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Ligand binding to the voltage-gated Kv1.5 potassium channel in the open state - Docking and computer simulations of a homology model
Uppsala University, Disciplinary Domain of Science and Technology, Biology, Department of Cell and Molecular Biology, Structural Molecular Biology. (Johan Åqvist)
Uppsala University, Disciplinary Domain of Science and Technology, Biology, Department of Cell and Molecular Biology.
Uppsala University, Disciplinary Domain of Science and Technology, Biology, Department of Cell and Molecular Biology, Structural Molecular Biology. (Johan Åqvist)
2008 (English)In: Biophysical Journal, ISSN 0006-3495, Vol. 94, no 3, 820-831 p.Article in journal (Refereed) Published
Abstract [en]

The binding of blockers to the human voltage-gated Kv1.5 potassium ion channel is investigated using a three-step procedure consisting of homology modeling, automated docking, and binding free energy calculations from molecular dynamics simulations, in combination with the linear interaction energy method. A reliable homology model of Kv1.5 is constructed using the recently published crystal structure of the Kv1.2 channel as a template. This model is expected to be significantly more accurate than earlier ones based on less similar templates. Using the three-dimensional homology model, a series of blockers with known affinities are docked into the cavity of the ion channel and their free energies of binding are calculated. The predicted binding free energies are in very good agreement with experimental data and the binding is predicted to be mainly achieved through nonpolar interactions, whereas the relatively small differences in the polar contribution determine the specificity. Apart from confirming the importance of residues V505, I508, V512, and V516 for ligand binding in the cavity, the results also show that A509 and P513 contribute significantly to the nonpolar binding interactions. Furthermore, we find that pharmacophore models based only on optimized free ligand conformations may not necessarily capture the geometric features of ligands bound to the channel cavity. The calculations herein give a detailed structural and energetic picture of blocker binding to Kv1.5 and this model should thus be useful for further ligand design efforts.

Place, publisher, year, edition, pages
2008. Vol. 94, no 3, 820-831 p.
National Category
Biochemistry and Molecular Biology
URN: urn:nbn:se:uu:diva-101410DOI: 10.1529/biophysj.107.112045ISI: 000252243200011PubMedID: 17905851OAI: oai:DiVA.org:uu-101410DiVA: diva2:212963
Available from: 2009-04-26 Created: 2009-04-26 Last updated: 2010-01-15Bibliographically approved
In thesis
1. Computational Analysis of Molecular Recognition Involving the Ribosome and a Voltage Gated K+ Channel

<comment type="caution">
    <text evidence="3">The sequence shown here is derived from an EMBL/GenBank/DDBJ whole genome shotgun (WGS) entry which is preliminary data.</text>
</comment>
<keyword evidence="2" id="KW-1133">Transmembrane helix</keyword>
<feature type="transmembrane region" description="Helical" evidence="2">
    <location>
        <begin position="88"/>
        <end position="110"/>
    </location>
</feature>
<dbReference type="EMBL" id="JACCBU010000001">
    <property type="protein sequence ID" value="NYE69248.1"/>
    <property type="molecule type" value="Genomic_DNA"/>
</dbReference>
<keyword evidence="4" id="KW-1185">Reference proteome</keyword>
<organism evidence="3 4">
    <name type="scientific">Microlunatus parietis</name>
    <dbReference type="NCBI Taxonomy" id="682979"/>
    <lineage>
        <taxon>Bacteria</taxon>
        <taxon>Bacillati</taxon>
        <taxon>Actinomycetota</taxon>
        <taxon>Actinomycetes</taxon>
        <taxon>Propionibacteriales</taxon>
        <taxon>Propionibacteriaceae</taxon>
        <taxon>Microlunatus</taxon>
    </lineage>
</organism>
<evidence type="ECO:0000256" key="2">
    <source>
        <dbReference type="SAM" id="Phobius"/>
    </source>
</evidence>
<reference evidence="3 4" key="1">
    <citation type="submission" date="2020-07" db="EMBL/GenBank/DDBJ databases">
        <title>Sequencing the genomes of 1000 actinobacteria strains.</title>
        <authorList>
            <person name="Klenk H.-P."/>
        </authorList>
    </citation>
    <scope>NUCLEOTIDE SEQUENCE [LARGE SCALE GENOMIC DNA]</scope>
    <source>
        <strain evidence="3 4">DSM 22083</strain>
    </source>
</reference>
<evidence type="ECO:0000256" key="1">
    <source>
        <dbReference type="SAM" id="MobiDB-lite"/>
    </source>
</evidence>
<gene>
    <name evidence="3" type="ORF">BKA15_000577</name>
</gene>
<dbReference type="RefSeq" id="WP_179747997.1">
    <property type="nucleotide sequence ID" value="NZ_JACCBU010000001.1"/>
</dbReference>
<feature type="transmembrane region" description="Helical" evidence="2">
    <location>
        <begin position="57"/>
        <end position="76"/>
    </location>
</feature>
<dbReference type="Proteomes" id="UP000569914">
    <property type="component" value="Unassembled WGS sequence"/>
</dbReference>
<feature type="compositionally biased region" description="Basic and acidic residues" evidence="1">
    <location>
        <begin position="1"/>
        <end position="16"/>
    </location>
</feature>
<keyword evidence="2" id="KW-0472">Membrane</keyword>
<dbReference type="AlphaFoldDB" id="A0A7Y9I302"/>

Open this publication in new window or tab >>Computational Analysis of Molecular Recognition Involving the Ribosome and a Voltage Gated K+ Channel
2009 (English)Doctoral thesis, comprehensive summary (Other academic)
Abstract [en]

Over the last few decades, computer simulation techniques have been established as an essential tool for understanding biochemical processes. This thesis deals mainly with the application of free energy calculations to ribosomal complexes and a cardiac ion channel.

The linear interaction energy (LIE) method is used to explore the energetic properties of the essential process of codon–anticodon recognition on the ribosome. The calculations show the structural and energetic consequences and effects of first, second, and third position mismatches in the ribosomal decoding center.

Recognition of stop codons by ribosomal termination complexes is fundamentally different from sense codon recognition. Free energy perturbation simulations are used to study the detailed energetics of stop codon recognition by the bacterial ribosomal release factors RF1 and RF2. The calculations explain the vastly different responses to third codon position A to G substitutions by RF1 and RF2. Also, previously unknown highly specific water interactions are identified.

The GGQ loop of ribosomal RFs is essential for its hydrolytic activity and contains a universally methylated glutamine residue. The structural effect of this methylation is investigated. The results strongly suggest that the methylation has no effect on the intrinsic conformation of the GGQ loop, and, thus, that its sole purpose is to enhance interactions in the ribosomal termination complex.

A first microscopic, atomic level, analysis of blocker binding to the pharmaceutically interesting potassium ion channel Kv1.5 is presented. A previously unknown uniform binding mode is identified, and experimental binding data is accurately reproduced. Furthermore, problems associated with pharmacophore models based on minimized gas phase ligand conformations are highlighted.

Generalized Born and Poisson–Boltzmann continuum models are incorporated into the LIE method to enable implicit treatment of solvent, in an effort to improve speed and convergence. The methods are evaluated and validated using a set of plasmepsin II inhibitors.

Place, publisher, year, edition, pages
Uppsala: Acta Universitatis Upsaliensis, 2009. 59 p.
Digital Comprehensive Summaries of Uppsala Dissertations from the Faculty of Science and Technology, ISSN 1651-6214 ; 649
computer simulations, molecular dynamics, ligand binding, binding free energy, linear interaction energy, codon recognition, translation termination, release factor, voltage gated potassium ion channel, Kv1.5
National Category
Structural Biology Biochemistry and Molecular Biology
Research subject
urn:nbn:se:uu:diva-101413 (URN)978-91-554-7539-0 (ISBN)
Public defence
2009-06-12, B41, BMC, Husargatan 3, Uppsala, 13:15 (English)
Available from: 2009-05-20 Created: 2009-04-26 Last updated: 2010-01-13Bibliographically approved

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